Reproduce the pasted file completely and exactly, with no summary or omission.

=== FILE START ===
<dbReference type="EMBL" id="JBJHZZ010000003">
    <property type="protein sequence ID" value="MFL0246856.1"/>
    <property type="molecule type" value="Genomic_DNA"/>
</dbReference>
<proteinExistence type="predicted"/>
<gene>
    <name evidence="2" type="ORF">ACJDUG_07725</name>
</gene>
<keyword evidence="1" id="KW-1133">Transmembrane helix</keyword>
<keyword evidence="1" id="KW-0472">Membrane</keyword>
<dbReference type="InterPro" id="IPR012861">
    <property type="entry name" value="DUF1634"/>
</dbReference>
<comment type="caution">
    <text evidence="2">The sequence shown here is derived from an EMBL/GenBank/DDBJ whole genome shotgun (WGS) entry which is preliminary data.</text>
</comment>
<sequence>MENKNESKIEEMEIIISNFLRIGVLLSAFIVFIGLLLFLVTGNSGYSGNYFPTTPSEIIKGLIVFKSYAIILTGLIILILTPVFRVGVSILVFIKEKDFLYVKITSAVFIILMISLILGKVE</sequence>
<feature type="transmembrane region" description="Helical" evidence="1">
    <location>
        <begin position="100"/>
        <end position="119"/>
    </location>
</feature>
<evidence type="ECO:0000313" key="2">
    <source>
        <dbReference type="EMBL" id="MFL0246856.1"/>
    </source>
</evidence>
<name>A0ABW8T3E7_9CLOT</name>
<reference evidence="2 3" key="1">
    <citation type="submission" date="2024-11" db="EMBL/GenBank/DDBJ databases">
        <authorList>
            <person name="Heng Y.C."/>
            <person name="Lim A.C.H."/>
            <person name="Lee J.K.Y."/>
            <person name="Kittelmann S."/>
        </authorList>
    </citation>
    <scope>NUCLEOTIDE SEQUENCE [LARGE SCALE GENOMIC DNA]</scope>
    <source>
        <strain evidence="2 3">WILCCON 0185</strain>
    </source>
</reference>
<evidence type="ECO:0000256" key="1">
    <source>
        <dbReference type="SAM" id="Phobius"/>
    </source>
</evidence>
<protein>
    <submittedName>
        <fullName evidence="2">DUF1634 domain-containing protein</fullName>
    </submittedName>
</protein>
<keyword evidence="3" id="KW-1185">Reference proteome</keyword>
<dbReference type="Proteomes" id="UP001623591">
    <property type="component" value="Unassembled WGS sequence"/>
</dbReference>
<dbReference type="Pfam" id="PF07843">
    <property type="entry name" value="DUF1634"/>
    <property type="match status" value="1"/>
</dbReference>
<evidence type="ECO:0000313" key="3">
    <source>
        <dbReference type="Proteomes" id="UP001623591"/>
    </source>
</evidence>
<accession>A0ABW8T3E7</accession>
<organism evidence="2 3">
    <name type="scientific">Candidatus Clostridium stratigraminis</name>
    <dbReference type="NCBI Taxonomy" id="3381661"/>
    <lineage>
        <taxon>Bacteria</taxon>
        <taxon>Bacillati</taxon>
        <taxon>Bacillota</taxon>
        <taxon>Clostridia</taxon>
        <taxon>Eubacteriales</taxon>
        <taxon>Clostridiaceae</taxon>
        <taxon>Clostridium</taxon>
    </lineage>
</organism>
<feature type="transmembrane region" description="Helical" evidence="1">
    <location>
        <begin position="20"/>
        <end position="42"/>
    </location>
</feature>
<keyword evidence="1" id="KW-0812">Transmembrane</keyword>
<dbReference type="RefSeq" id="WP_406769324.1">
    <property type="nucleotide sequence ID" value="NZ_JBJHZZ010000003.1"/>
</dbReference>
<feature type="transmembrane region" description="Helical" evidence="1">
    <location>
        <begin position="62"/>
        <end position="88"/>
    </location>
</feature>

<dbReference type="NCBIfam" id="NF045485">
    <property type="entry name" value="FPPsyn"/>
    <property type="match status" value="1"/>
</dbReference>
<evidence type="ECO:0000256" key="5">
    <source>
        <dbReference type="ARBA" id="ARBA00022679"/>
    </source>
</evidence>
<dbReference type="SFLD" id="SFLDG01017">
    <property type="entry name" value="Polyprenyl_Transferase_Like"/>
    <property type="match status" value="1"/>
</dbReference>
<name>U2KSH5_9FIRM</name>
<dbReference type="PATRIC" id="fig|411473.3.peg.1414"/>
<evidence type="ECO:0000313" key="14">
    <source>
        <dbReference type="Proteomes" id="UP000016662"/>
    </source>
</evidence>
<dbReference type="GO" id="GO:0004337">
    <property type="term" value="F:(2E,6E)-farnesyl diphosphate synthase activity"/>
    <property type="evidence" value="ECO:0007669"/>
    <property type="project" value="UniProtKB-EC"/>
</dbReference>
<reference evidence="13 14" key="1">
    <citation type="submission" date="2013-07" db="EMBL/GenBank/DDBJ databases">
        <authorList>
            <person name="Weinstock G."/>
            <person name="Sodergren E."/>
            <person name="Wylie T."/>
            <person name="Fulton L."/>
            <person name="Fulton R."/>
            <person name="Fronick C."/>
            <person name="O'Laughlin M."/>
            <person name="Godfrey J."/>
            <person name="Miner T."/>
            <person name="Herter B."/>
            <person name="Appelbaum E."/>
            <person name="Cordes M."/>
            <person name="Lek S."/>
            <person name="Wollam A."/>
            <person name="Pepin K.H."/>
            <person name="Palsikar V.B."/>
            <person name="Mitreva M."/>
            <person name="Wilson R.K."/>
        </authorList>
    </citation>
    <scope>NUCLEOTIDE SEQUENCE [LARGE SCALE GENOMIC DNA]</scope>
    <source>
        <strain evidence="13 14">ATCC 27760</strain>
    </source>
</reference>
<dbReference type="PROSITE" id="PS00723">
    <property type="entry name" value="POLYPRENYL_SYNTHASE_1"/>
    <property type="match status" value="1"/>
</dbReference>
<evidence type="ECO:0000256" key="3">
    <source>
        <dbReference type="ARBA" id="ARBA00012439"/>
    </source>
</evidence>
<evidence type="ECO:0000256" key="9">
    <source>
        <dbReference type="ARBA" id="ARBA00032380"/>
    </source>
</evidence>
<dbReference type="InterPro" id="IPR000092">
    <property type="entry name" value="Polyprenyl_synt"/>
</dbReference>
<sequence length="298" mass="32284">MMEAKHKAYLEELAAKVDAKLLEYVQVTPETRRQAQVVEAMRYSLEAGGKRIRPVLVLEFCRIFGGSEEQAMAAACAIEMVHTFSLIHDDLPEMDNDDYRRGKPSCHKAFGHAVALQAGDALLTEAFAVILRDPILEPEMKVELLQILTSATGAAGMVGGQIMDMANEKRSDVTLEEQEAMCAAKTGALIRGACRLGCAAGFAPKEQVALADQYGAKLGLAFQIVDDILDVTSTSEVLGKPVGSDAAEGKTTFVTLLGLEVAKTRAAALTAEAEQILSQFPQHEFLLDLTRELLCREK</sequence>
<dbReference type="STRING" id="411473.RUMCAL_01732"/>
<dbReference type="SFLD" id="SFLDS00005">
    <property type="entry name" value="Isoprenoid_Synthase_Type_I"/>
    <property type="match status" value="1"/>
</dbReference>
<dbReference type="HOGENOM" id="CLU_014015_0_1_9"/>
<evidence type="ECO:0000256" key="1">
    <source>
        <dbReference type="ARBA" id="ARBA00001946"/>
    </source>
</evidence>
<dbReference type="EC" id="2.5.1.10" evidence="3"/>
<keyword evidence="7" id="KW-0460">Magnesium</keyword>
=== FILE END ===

<dbReference type="EMBL" id="JBJHZZ010000003">
    <property type="protein sequence ID" value="MFL0246856.1"/>
    <property type="molecule type" value="Genomic_DNA"/>
</dbReference>
<proteinExistence type="predicted"/>
<gene>
    <name evidence="2" type="ORF">ACJDUG_07725</name>
</gene>
<keyword evidence="1" id="KW-1133">Transmembrane helix</keyword>
<keyword evidence="1" id="KW-0472">Membrane</keyword>
<dbReference type="InterPro" id="IPR012861">
    <property type="entry name" value="DUF1634"/>
</dbReference>
<comment type="caution">
    <text evidence="2">The sequence shown here is derived from an EMBL/GenBank/DDBJ whole genome shotgun (WGS) entry which is preliminary data.</text>
</comment>
<sequence>MENKNESKIEEMEIIISNFLRIGVLLSAFIVFIGLLLFLVTGNSGYSGNYFPTTPSEIIKGLIVFKSYAIILTGLIILILTPVFRVGVSILVFIKEKDFLYVKITSAVFIILMISLILGKVE</sequence>
<feature type="transmembrane region" description="Helical" evidence="1">
    <location>
        <begin position="100"/>
        <end position="119"/>
    </location>
</feature>
<evidence type="ECO:0000313" key="2">
    <source>
        <dbReference type="EMBL" id="MFL0246856.1"/>
    </source>
</evidence>
<name>A0ABW8T3E7_9CLOT</name>
<reference evidence="2 3" key="1">
    <citation type="submission" date="2024-11" db="EMBL/GenBank/DDBJ databases">
        <authorList>
            <person name="Heng Y.C."/>
            <person name="Lim A.C.H."/>
            <person name="Lee J.K.Y."/>
            <person name="Kittelmann S."/>
        </authorList>
    </citation>
    <scope>NUCLEOTIDE SEQUENCE [LARGE SCALE GENOMIC DNA]</scope>
    <source>
        <strain evidence="2 3">WILCCON 0185</strain>
    </source>
</reference>
<evidence type="ECO:0000256" key="1">
    <source>
        <dbReference type="SAM" id="Phobius"/>
    </source>
</evidence>
<protein>
    <submittedName>
        <fullName evidence="2">DUF1634 domain-containing protein</fullName>
    </submittedName>
</protein>
<keyword evidence="3" id="KW-1185">Reference proteome</keyword>
<dbReference type="Proteomes" id="UP001623591">
    <property type="component" value="Unassembled WGS sequence"/>
</dbReference>
<dbReference type="Pfam" id="PF07843">
    <property type="entry name" value="DUF1634"/>
    <property type="match status" value="1"/>
</dbReference>
<evidence type="ECO:0000313" key="3">
    <source>
        <dbReference type="Proteomes" id="UP001623591"/>
    </source>
</evidence>
<accession>A0ABW8T3E7</accession>
<organism evidence="2 3">
    <name type="scientific">Candidatus Clostridium stratigraminis</name>
    <dbReference type="NCBI Taxonomy" id="3381661"/>
    <lineage>
        <taxon>Bacteria</taxon>
        <taxon>Bacillati</taxon>
        <taxon>Bacillota</taxon>
        <taxon>Clostridia</taxon>
        <taxon>Eubacteriales</taxon>
        <taxon>Clostridiaceae</taxon>
        <taxon>Clostridium</taxon>
    </lineage>
</organism>
<feature type="transmembrane region" description="Helical" evidence="1">
    <location>
        <begin position="20"/>
        <end position="42"/>
    </location>
</feature>
<keyword evidence="1" id="KW-0812">Transmembrane</keyword>
<dbReference type="RefSeq" id="WP_406769324.1">
    <property type="nucleotide sequence ID" value="NZ_JBJHZZ010000003.1"/>
</dbReference>
<feature type="transmembrane region" description="Helical" evidence="1">
    <location>
        <begin position="62"/>
        <end position="88"/>
    </location>
</feature>

<dbReference type="NCBIfam" id="NF045485">
    <property type="entry name" value="FPPsyn"/>
    <property type="match status" value="1"/>
</dbReference>
<evidence type="ECO:0000256" key="5">
    <source>
        <dbReference type="ARBA" id="ARBA00022679"/>
    </source>
</evidence>
<dbReference type="SFLD" id="SFLDG01017">
    <property type="entry name" value="Polyprenyl_Transferase_Like"/>
    <property type="match status" value="1"/>
</dbReference>
<name>U2KSH5_9FIRM</name>
<dbReference type="PATRIC" id="fig|411473.3.peg.1414"/>
<evidence type="ECO:0000313" key="14">
    <source>
        <dbReference type="Proteomes" id="UP000016662"/>
    </source>
</evidence>
<dbReference type="GO" id="GO:0004337">
    <property type="term" value="F:(2E,6E)-farnesyl diphosphate synthase activity"/>
    <property type="evidence" value="ECO:0007669"/>
    <property type="project" value="UniProtKB-EC"/>
</dbReference>
<reference evidence="13 14" key="1">
    <citation type="submission" date="2013-07" db="EMBL/GenBank/DDBJ databases">
        <authorList>
            <person name="Weinstock G."/>
            <person name="Sodergren E."/>
            <person name="Wylie T."/>
            <person name="Fulton L."/>
            <person name="Fulton R."/>
            <person name="Fronick C."/>
            <person name="O'Laughlin M."/>
            <person name="Godfrey J."/>
            <person name="Miner T."/>
            <person name="Herter B."/>
            <person name="Appelbaum E."/>
            <person name="Cordes M."/>
            <person name="Lek S."/>
            <person name="Wollam A."/>
            <person name="Pepin K.H."/>
            <person name="Palsikar V.B."/>
            <person name="Mitreva M."/>
            <person name="Wilson R.K."/>
        </authorList>
    </citation>
    <scope>NUCLEOTIDE SEQUENCE [LARGE SCALE GENOMIC DNA]</scope>
    <source>
        <strain evidence="13 14">ATCC 27760</strain>
    </source>
</reference>
<dbReference type="PROSITE" id="PS00723">
    <property type="entry name" value="POLYPRENYL_SYNTHASE_1"/>
    <property type="match status" value="1"/>
</dbReference>
<evidence type="ECO:0000256" key="3">
    <source>
        <dbReference type="ARBA" id="ARBA00012439"/>
    </source>
</evidence>
<evidence type="ECO:0000256" key="9">
    <source>
        <dbReference type="ARBA" id="ARBA00032380"/>
    </source>
</evidence>
<dbReference type="InterPro" id="IPR000092">
    <property type="entry name" value="Polyprenyl_synt"/>
</dbReference>
<sequence length="298" mass="32284">MMEAKHKAYLEELAAKVDAKLLEYVQVTPETRRQAQVVEAMRYSLEAGGKRIRPVLVLEFCRIFGGSEEQAMAAACAIEMVHTFSLIHDDLPEMDNDDYRRGKPSCHKAFGHAVALQAGDALLTEAFAVILRDPILEPEMKVELLQILTSATGAAGMVGGQIMDMANEKRSDVTLEEQEAMCAAKTGALIRGACRLGCAAGFAPKEQVALADQYGAKLGLAFQIVDDILDVTSTSEVLGKPVGSDAAEGKTTFVTLLGLEVAKTRAAALTAEAEQILSQFPQHEFLLDLTRELLCREK</sequence>
<dbReference type="STRING" id="411473.RUMCAL_01732"/>
<dbReference type="SFLD" id="SFLDS00005">
    <property type="entry name" value="Isoprenoid_Synthase_Type_I"/>
    <property type="match status" value="1"/>
</dbReference>
<dbReference type="HOGENOM" id="CLU_014015_0_1_9"/>
<evidence type="ECO:0000256" key="1">
    <source>
        <dbReference type="ARBA" id="ARBA00001946"/>
    </source>
</evidence>
<dbReference type="EC" id="2.5.1.10" evidence="3"/>
<keyword evidence="7" id="KW-0460">Magnesium</keyword>